[0036] FIG. 3A is a plan view of a first or fourth square holding plate, according to an embodiment of the present invention;

[0037] FIG. 3B is a side view of a first or fourth square holding plate, according to an embodiment of the present invention;

[0038] FIG. 4A is a plan view of a third square holding plate, according to an embodiment of the present invention;

[0039] FIG. 4B is a side view of a third square holding plate, according to an embodiment of the present invention;

[0040] FIG. 5A is a plan view of a second square holding plate, according to an embodiment of the present invention;

[0041] FIG. 5B is a side view of a second square holding plate, according to an embodiment of the present invention;

[0042] FIG. 5C is a perspective view of a tube with a flange, according to an embodiment of the present invention;

[0043] FIG. 6A is a graph of the frequency response of three elements of a system in an unlocked state, according to an embodiment of the present invention;

[0044] FIG. 6B is a graph of the frequency response of three elements of a system in a locked state, according to an embodiment of the present invention;

[0045] FIG. 7 is a hybrid block-flow diagram of a system and method for adjusting a voltage on a piezo-electric transducer, according to an embodiment of the present invention; and

[0046] FIG. 8 is a schematic illustration of a gravitational wave communications link, according to an embodiment of the present invention.

DETAILED DESCRIPTION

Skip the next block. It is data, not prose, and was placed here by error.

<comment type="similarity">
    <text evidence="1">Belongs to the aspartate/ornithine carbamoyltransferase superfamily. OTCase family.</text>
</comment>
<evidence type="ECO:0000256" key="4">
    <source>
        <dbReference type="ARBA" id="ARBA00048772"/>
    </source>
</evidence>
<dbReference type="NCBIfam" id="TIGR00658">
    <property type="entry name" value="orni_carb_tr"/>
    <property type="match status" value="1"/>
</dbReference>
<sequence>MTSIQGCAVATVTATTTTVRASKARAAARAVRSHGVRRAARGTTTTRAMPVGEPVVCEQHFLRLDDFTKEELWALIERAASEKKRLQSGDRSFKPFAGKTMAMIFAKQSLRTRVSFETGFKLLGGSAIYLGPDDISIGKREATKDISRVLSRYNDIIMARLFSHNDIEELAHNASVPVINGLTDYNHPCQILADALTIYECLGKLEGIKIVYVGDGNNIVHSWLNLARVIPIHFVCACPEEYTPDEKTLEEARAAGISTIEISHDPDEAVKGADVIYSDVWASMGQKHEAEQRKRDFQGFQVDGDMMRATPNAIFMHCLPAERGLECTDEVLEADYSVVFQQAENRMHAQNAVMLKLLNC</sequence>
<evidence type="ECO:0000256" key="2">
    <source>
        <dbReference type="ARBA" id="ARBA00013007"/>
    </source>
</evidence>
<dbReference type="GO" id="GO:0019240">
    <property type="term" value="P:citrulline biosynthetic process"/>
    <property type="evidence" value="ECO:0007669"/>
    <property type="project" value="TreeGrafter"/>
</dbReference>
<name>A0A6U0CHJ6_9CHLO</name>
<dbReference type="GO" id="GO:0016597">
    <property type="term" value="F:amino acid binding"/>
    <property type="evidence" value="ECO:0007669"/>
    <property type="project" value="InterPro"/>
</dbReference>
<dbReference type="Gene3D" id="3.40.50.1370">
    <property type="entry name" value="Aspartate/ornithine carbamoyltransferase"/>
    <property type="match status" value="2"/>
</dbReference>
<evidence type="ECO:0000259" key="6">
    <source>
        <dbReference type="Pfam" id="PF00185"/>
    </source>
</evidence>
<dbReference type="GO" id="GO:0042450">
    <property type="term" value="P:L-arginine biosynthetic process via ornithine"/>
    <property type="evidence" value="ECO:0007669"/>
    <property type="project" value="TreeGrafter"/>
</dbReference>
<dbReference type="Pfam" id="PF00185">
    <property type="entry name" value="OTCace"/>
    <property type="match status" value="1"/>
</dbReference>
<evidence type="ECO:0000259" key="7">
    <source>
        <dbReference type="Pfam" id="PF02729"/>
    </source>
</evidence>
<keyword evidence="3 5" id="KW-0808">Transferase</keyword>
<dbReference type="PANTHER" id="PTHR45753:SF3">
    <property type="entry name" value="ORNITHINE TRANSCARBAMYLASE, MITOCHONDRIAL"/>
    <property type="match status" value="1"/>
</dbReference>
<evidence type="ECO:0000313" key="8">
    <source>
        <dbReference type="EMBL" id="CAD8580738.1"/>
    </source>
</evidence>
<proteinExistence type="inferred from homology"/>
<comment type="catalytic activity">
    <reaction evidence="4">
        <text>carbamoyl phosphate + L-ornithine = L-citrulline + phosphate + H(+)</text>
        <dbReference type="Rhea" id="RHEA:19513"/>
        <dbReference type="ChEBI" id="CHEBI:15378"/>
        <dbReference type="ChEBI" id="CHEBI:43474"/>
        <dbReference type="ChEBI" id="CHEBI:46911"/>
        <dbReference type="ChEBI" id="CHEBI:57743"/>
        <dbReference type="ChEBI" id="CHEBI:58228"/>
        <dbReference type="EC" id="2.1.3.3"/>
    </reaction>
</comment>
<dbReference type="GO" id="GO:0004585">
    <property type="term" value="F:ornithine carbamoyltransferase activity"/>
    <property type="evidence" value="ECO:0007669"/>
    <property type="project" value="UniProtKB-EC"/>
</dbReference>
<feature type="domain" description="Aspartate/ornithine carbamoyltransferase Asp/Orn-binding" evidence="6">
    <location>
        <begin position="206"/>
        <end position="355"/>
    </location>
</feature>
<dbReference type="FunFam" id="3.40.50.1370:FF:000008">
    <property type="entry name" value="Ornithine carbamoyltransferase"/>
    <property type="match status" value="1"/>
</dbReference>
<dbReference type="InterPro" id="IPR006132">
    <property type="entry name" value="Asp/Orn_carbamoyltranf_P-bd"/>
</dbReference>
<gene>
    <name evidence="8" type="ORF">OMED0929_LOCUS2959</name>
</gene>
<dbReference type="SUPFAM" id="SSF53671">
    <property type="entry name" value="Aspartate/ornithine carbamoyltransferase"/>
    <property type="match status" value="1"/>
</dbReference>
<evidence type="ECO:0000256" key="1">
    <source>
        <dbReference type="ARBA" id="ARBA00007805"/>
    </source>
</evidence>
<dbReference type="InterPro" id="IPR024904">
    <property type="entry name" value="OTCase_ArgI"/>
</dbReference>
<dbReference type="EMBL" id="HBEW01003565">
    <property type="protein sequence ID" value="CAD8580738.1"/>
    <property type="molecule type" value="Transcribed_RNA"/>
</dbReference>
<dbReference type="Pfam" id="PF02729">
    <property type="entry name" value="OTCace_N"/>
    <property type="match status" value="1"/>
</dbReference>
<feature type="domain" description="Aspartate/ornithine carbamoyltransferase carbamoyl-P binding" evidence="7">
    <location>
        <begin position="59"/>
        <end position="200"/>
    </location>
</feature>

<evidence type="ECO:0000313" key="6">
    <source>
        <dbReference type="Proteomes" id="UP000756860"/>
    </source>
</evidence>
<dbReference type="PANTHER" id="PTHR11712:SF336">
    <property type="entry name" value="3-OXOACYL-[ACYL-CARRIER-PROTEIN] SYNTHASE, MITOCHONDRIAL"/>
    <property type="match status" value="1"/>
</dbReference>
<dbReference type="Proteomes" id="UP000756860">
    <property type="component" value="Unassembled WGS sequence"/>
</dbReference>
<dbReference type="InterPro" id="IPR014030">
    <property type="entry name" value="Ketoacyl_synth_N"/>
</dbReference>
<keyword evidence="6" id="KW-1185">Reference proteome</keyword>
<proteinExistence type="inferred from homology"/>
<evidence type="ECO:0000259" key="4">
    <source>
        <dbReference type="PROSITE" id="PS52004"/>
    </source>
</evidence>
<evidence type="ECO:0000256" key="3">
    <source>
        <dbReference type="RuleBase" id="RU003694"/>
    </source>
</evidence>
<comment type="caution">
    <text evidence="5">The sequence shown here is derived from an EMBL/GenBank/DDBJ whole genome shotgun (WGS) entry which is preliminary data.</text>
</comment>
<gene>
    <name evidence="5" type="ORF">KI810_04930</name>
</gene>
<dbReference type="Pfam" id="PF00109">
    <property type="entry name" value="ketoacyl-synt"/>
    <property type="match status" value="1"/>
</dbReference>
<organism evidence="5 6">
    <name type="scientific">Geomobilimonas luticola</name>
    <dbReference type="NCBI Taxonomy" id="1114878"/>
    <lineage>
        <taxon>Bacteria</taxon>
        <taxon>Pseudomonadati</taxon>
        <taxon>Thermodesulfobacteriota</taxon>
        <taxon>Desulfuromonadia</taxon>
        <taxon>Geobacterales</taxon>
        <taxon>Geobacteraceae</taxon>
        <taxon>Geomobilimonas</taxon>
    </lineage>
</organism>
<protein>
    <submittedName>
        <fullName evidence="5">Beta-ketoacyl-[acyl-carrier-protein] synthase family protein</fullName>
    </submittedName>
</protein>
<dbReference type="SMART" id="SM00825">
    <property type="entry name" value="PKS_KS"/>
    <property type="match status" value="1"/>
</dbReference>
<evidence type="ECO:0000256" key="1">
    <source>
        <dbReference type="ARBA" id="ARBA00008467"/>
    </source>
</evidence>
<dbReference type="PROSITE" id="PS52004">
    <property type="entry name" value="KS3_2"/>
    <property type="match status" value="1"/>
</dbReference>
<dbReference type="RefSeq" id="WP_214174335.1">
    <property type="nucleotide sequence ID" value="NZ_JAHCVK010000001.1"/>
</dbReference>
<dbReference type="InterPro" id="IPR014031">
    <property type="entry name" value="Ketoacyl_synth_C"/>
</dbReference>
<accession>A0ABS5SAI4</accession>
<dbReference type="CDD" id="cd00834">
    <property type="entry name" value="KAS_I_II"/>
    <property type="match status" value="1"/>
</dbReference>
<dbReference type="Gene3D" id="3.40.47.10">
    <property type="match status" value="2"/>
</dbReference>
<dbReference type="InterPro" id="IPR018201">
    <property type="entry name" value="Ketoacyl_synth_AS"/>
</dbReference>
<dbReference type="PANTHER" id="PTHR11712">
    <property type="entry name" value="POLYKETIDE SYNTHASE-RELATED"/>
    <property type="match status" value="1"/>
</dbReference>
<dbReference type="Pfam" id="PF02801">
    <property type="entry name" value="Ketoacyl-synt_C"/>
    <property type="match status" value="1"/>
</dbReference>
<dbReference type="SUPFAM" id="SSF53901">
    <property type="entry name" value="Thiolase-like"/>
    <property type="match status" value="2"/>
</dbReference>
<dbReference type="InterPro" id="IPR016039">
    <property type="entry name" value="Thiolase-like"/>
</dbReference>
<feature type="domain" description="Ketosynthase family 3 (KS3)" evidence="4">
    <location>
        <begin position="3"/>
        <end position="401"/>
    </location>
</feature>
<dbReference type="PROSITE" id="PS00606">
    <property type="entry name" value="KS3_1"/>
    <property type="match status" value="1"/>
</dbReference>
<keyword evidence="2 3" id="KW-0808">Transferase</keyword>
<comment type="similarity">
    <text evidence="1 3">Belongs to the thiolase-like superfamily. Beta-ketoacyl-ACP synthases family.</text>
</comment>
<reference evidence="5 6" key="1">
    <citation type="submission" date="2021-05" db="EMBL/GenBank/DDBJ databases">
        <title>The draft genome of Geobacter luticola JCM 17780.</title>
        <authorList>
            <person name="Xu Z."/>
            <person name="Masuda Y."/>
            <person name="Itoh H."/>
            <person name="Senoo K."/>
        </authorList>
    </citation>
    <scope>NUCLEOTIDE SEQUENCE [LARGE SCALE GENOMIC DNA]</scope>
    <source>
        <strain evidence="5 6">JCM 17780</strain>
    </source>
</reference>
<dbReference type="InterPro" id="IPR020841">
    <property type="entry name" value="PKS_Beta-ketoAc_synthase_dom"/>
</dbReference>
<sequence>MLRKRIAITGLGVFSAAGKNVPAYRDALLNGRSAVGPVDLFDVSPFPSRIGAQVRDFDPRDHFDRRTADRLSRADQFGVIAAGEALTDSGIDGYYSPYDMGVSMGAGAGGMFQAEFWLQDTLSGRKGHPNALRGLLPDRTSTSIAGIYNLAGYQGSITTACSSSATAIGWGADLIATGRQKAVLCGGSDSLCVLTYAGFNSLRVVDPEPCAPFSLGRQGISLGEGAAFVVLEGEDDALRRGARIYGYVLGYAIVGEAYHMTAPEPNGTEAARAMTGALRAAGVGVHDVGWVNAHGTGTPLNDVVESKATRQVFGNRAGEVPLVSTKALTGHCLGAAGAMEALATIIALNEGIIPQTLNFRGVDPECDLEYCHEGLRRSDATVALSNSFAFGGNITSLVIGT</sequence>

[0047] The detailed description set forth below in connection with the appended drawings is intended as a description of exemplary embodiments of a gravitational radiation communication system provided in accordance with the present invention and is not intended to represent the only forms in which the present invention may be constructed or utilized. The description sets forth the features of the present invention in connection with the illustrated embodiments. It is to be understood, however, that the same or equivalent functions and structures may be accomplished by different embodiments that are also intended to be encompassed within the spirit and scope of the invention. As denoted elsewhere herein, like element numbers are intended to indicate like elements or features. Numbers enclosed in square brackets identify references in the list of references provided below. [0048] Superconductors (SC) have been predicted to be mirrors for microwave-frequency gravitational waves. A moving, SC-coated membrane therefore may be a moving mirror that behaves like a moving piston which can do work, and thereby amplify "signal waves" and "idler waves" (both also referred to as output), including both electromagnetic (EM) and gravitational radiation (GR) microwave radiation fields, contained in high quality factor (high-Q) SC cavities. When a coaxial configuration of three SC cylindrical cavities (a first cavity 105a, a second cavity 105b, and a third cavity 105c, collectively referred to as cavities 105) pumped by EM microwave pump waves is assembled into a parametric amplifier/oscillator system, as sketched in FIG. 1, then a pair of parametric amplifier/oscillator systems can both generate and detect GR microwaves. A GR microwave transmitter and receiver system may be assembled together for global communications and navigation systems (see FIG. 9). In the schematic diagram of FIG. 1, some portions of the assembly are illustrated as transparent for the sake of convenience, so that interior elements are visible.